Chapter 18 Biochemistry6e

Chapter 18 Biochemistry6e - Chapter 18 Biochemistry...

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Chapter 18 Biochemistry Oxidative Phosphorylation-6th Edition by Berg, Tymoczko and Stryer Oxidative phosphorylation is the process in which electrons from either NADH or FADH 2 are transferred to O 2 via a series of electron carriers and, as a result of the transfer of electrons, ATP is created . While this definition is true in animal and plant cells, a number of microbes may substitute electron acceptors other than O 2 to act as the electron accepting sink for the transfer of electrons. In eukaryotes, the mitochondrion is the site of oxidative phosphorylation while it is the prokaryote cell membrane in Bacteria and Archaea . While oxidative phosphorylation is not a very complicated concept, the actual details and mechanics of it are. The movement of electrons from either NADH or FADH 2 results in the pumping of H + s across either the mitochondrial inner membrane or the bacterial membrane and creates a unequal distribution of both H + s and electrical charge across the membranes known as a proton-motive force. The flow of protons, through an enzyme complex, either back into the mitochondrial matrix or the bacterial cell results in ATP being formed. In this respect, the oxidation of fuel molecules is coupled to the generation of ATP via the re-entry of H + s through the enzyme complex, otherwise known as the ATP synthetase or ATPase (Show Figure 18.1) . Cellular respiration , or simply respiration , is the process by which food molecules are oxidized to generate energy-rich compounds such as NADH or FADH 2 which are used to generate the proton- motive force, from which phosphoryl transfer potential energy (ATP) is created. There are three H + pumping sites, or proton pumps , in the electron transport chain or series of electron carriers that deliver electrons to oxygen from either NADH or FADH 2 . They are 1-NADH-Q oxidoreductase, 2-Q- 1
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cytochrome c oxidoreductase and 3-cytochrome oxidase ( Show Figure 18.6 ). All three are large oxidation-reduction centers in which a number of electron carrying components (Fe-S clusters, hemes, Cu ions, flavins, quinones) may be present. The flow of protons across the cell membrane, the last step in the generation of ATP via oxidative phosphorylation, is thus an inter-convertible way of energy conservation (free energy) in biological systems. The Mitochondrion is the Site of Oxidative Phosphorylation in Eukaryotes The mitochondrion is the site of the Krebs Cycle enzymes , the electron transport assembly and of the enzymes of fatty acid oxidation , which will be discussed later in the course. To refresh, the mitochondrion consists of an outer membrane , a highly folded inner membrane that gives rise to the cristae and the plasm that occupies the space inside the cristae , known as the matrix (Show Figure 18.2) . There is also the space occupied between the inner and outer membranes, simply known as the inter-membrane space . The matrix is the site of most of the enzymes and reactions of the Krebs Cycle and fatty acid oxidation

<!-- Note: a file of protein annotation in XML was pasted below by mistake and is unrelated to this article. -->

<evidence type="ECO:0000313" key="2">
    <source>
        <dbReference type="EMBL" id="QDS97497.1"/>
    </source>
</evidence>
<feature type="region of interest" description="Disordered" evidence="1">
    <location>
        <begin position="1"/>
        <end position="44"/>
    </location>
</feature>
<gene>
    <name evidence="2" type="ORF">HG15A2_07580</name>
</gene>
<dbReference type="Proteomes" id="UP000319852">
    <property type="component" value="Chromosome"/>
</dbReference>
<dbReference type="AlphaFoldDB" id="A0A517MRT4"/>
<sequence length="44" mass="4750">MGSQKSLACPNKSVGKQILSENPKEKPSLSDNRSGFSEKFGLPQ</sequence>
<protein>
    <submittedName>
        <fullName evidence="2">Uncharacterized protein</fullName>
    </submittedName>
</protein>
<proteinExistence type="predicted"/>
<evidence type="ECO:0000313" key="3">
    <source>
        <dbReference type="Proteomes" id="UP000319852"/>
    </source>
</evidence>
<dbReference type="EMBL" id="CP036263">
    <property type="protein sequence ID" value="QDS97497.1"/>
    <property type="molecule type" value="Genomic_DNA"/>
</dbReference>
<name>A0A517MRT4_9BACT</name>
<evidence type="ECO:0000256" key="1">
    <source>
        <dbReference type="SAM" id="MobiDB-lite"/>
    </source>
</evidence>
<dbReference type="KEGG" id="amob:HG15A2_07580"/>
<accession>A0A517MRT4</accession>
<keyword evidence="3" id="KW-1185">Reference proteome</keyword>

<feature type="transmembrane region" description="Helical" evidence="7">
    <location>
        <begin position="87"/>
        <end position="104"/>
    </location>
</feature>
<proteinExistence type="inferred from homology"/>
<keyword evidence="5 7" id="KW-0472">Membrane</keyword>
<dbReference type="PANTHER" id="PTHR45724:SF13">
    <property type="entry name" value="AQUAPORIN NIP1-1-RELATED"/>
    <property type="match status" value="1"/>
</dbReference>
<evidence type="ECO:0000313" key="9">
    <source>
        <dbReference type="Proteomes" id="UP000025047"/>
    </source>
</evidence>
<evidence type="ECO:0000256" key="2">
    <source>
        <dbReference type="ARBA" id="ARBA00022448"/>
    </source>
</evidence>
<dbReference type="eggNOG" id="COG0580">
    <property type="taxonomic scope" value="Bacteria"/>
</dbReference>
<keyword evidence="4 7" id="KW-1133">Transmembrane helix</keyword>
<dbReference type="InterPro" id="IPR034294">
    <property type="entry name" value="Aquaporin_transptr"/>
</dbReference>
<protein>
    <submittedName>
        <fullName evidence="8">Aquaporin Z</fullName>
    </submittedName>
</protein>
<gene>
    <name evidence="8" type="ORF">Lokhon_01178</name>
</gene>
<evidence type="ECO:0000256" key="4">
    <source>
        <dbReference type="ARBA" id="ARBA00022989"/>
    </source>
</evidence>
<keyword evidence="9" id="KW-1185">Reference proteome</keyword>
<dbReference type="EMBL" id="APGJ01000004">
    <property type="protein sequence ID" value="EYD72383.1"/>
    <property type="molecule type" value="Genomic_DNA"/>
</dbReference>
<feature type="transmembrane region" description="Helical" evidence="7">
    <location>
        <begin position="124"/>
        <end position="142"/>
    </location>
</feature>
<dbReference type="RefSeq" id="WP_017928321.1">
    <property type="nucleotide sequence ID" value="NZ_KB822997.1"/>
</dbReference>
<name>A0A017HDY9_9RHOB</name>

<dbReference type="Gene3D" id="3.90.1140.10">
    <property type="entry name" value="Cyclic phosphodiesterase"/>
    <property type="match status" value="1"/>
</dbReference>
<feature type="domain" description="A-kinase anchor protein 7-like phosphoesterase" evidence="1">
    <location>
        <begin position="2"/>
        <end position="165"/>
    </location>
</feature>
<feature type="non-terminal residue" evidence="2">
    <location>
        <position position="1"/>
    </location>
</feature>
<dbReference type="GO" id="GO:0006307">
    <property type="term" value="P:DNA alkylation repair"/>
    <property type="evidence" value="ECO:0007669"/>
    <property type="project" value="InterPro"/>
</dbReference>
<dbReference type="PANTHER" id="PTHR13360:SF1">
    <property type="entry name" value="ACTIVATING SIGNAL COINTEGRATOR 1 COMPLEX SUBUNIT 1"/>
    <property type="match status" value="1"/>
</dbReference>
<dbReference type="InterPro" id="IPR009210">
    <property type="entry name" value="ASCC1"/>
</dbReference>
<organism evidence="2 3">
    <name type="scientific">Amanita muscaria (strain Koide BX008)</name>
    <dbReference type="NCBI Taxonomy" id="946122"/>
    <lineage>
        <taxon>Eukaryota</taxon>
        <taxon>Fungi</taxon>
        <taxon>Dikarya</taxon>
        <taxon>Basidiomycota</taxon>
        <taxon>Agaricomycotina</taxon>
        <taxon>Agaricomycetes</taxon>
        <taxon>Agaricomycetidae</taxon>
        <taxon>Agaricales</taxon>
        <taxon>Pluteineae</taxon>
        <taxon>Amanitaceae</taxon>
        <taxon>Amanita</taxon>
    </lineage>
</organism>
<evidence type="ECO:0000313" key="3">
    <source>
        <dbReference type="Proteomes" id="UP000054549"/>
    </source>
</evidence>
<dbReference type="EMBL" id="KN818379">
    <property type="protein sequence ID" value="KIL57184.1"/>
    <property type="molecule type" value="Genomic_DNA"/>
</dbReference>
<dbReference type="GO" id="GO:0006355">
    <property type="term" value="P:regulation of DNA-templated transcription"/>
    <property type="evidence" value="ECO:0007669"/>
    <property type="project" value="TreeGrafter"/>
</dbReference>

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This note was uploaded on 04/26/2008 for the course CHEM 361 taught by Professor Defreitas during the Spring '08 term at Loyola Chicago.

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Chapter 18 Biochemistry6e - Chapter 18 Biochemistry...

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